Delco Comes to Comedy Central

Three Philadelphia-based comedians are looking to give Comedy Central a dose of Delco.


Delco Proper premieres online Monday as a web series with potential to be picked up by Comedy Central on television, and its Philly-based creators say it’s a humorous homage to the local area.

Tim Butterly, John McKeever and Tommy Pope — each successful comedians who are part of Deer Prom comedy troupe — said they’d been pitching executives at the network various concepts for a comedy series but couldn’t settle one until earlier this year.

“We thought, ‘Every time we hear about somebody making it big it’s because they’re writing what they know,'” says McKeever, who grew up in Northeast Philly. “Instead of pitching a show, we pitched a world with characters based where we grew up in our hometown. And Comedy Central said, ‘We love it.'”

Pope, who grew up in Delco and went to Msgr. Bonner High School, said he hopes the series captures the “bold and aggressive personalities” that are unique to Delaware County.

“Everyone I hung out with: my parents, siblings, aunts and uncles were just so outlandish — your neighbor or your best friend,” he says. “I didn’t know how special it was until I left the nest because I just assumed that’s how everybody lived.”

McKeever and Pope each worked at Philly-area lumber yards growing up and said that the genesis for many of the characters on the show is rooted in their experiences. They’re adamant that the series will portray Delco in a positive, albeit humorous, light — and tackle outsiders’ misconceptions about the Greater Philadelphia area.

Pope said that if they’re poking fun of Delco or its surrounding neighborhoods, it’s OK because they’re in on the joke.

“We get a free pass because you can always say something derogatory about your own kind but then you say, ‘He’s one of them so it’s OK,'” Pope said. “We are a bunch of assholes, but we’ve become proud of that. We’re proud of being the underdog and getting our heads kicked-in year after year. It becomes a badge of honor.”

That underdog Delco aggression will become a signature part of the show. Each episode will feature some of the characters getting into a fist fight.

The original title for the series was Knuckleheads, but that was copyrighted, so they just thought it’d be funny to include Delco in the name.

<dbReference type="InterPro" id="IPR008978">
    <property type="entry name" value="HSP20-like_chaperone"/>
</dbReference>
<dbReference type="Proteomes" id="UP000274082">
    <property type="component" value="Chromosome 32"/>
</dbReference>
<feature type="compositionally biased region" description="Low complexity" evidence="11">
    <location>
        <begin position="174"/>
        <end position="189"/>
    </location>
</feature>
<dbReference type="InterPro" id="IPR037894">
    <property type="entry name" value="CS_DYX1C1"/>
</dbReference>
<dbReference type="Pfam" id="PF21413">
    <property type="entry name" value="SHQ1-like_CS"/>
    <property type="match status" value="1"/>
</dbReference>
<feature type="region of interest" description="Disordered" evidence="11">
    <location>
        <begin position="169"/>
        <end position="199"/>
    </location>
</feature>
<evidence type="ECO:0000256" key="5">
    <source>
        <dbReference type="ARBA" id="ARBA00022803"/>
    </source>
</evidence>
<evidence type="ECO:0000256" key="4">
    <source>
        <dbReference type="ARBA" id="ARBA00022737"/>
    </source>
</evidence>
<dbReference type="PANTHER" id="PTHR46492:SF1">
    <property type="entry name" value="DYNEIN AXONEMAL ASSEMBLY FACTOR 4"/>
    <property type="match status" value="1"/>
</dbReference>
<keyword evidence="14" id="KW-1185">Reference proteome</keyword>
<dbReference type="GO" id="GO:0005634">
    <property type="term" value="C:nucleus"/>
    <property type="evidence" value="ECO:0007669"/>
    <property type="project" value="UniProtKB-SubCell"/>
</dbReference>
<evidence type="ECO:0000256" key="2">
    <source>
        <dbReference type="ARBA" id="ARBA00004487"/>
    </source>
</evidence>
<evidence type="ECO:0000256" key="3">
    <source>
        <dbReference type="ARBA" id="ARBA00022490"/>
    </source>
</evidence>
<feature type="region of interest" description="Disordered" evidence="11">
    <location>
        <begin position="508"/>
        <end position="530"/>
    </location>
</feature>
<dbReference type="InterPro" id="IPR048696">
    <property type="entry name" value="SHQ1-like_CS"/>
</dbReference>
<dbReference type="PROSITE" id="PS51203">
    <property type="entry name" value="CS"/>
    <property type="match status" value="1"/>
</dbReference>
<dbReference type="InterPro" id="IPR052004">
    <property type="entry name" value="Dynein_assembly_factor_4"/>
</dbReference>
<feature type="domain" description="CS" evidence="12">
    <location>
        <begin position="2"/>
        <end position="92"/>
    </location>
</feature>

“There’s nothing proper about Delco,” McKeever says. And most outsiders “see Philly as a string of bars where people scream about the Eagles.”

“We’re so much more than that,” he says. “These people to the outside seem rough, but they’re the sweetest, kindest and most fun people to hang around with. And, oh my God, their work ethic is never questioned. They work 70 hours a week at their jobs without complaining. And then they party like animals all weekend.”

The pilot episode is about a 29-year-old former high-school lacrosse star’s funeral — hardly a laughing matter. The entire pilot was filmed at O’Leary’s Funeral Home in Delco’s Springfield Township. And like many Irish wakes in Delco, it features an Irish bagpiper.

“You can say anything as long as it’s really funny,” McKeever says. “I always thought comedy could be a vehicle to talk about subjects that are tough and to tell stories that might not otherwise get told. It’s a way to make people laugh at things that are otherwise super grim.”

In the first episode, two of the three stooges, Tommy and John (they kept their same names for the show), are focused on wooing women, while the third, Izzie (Butterly’s character), wants to beat up a former high-school enemy.

McKeever said that Delco’s heart is what will propel the series and story-lines forward, taking a seemingly tragic situation like a young person dying too soon and twisting it with humor.

“The reason, I think, that so many people never leave Delco is because it has that sense of community,” McKeever says. “When you’re in that group and you’re accepted by those people? There’s nothing stronger. That’s what makes Delco so special.”

Delco Proper is now streaming on Comedy Central. Check it out here. The author of this piece, Delco native Kevin Cirilli, is a D.C.-based reporter covering Congress and financial services for The Hill, a non-partisan political news organization.